---- — After spending a week in the Caribbean on a cruise ship, I wondered if Sue had been intentionally starving me all these years. We never have mid-morning pastries at home. She never serves a dessert with lunch. And where is our late afternoon slice of pizza? Where is our before-dinner margarita and bar nuts? Where are our four-course meals nightly with wine? We don’t need a vacation; we need a chef.
I’m now wondering if it is possible for a human to go without food for three or even four hours. What will happen if we have to go five entire hours without something to eat? Surely that is just as deadly as eating the wrong part of the pufferfish.
It wasn’t until I saw how the other half ate that I realized how deprived I was. Why do I have to get up every morning and walk to the kitchen to have breakfast, when on the ship they brought it right to my room? I had the feeling they would cut it up and feed it to me if I had only thought to ask. Next time I will. Why waste my precious energy lifting a fork and a knife?
For years I’ve been trying to lose weight, watching what I eat, staying away from sweets, exercising, avoiding beer and liquor, always asking our hostess for “just a half a slice, please” when someone invited us out to dinner. Then when I get on board this ship, I realize that I’m the only person on the planet who’s doing that. Everyone else is having two of everything, snacking between meals, drinking liquor and beer, then doing it all over again the next day. And not only are they still alive, they’re wearing Speedos.
“I didn’t know Speedos came in that size,” I told Sue.
She responded, “Obviously, they don’t.”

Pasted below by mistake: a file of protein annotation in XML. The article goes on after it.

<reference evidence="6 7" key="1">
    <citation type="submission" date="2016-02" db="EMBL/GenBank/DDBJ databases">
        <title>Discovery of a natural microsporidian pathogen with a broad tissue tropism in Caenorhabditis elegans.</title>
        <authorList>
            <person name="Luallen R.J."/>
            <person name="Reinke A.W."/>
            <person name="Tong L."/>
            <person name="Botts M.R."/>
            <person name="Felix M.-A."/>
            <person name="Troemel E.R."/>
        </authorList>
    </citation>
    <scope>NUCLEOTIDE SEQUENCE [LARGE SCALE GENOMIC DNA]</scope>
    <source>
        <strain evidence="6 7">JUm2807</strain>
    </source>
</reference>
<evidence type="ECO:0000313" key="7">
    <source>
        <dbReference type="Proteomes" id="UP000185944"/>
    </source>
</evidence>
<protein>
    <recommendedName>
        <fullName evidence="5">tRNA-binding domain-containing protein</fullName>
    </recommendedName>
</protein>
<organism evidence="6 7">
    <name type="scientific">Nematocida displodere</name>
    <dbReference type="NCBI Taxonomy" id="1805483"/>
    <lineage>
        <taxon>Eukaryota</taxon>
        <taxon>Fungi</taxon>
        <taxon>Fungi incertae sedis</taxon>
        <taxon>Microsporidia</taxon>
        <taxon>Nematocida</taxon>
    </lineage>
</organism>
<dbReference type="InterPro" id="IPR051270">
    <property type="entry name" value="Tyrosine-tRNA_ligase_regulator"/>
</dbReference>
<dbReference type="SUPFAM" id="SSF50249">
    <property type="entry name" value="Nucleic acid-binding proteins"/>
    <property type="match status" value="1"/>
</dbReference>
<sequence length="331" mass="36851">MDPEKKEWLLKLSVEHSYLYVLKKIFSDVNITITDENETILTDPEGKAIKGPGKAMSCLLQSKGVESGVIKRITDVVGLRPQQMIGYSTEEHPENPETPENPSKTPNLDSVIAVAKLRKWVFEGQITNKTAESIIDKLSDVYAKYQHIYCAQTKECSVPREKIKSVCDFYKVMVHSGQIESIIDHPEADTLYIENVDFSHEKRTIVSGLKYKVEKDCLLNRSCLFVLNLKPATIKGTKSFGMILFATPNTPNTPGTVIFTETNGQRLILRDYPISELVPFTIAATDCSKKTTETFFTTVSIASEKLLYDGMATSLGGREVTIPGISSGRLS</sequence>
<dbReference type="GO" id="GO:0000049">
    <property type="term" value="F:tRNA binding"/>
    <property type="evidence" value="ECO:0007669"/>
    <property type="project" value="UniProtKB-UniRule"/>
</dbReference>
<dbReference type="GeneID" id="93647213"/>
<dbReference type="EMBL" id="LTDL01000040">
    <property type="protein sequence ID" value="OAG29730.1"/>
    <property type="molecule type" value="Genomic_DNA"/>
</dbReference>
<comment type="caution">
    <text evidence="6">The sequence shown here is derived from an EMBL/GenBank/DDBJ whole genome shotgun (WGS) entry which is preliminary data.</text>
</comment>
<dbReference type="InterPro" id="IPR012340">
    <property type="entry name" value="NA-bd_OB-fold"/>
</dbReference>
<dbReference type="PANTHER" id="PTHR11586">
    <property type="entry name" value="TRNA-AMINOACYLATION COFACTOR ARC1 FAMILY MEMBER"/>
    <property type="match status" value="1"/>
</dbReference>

It is clear to me now that I have been doing this eating thing all wrong. When my doctor said I should be eating a Mediterranean diet, I thought he meant eat the way they do in southern Europe: more fish and vegetables, less meat; more olive oil, less butter. Clearly what he really meant was, “Eat like you’re on a cruise in the Mediterranean.”
And it wasn’t as if I was getting no exercise. I can’t tell you how many times that week I had to reach out and hit the elevator button to get to the dining room. Often I would wait for another passenger to do it, but most of them were cruise veterans and knew how to wait me out. I also had to turn the pages of my own book between meals. Sheesh! I might as well have been at home.
When I told my friends I’d been on a cruise, the first thing most of them asked was “Did you get sick?” which is an odd question coming from my friends. They seem to forget that I’ve been in their kitchens and bathrooms, and if that doesn’t make me sick, nothing will. Bob told me once that his kitchen floor “was so clean you could eat off it.” And it certainly looks like he does. Besides, I wonder if some of the stomach flu we hear about on cruises really starts the plane ride to the port city. Every time I get on a plane, the moment the cabin door closes, the guy behind me starts blowing his nose and coughing deep, wet-sounding coughs. So three days later, if I got sick on the boat, would it be the cruise line’s fault?
Actually, I was kind of hoping I would catch something. It’s only way I will ever lose all the weight I gained.
Jim Mullen is the author of “It Takes a Village Idiot: Complicating the Simple Life,” “Baby’s First Tattoo” and “Now in Paperback.” He can be reached at firstname.lastname@example.org.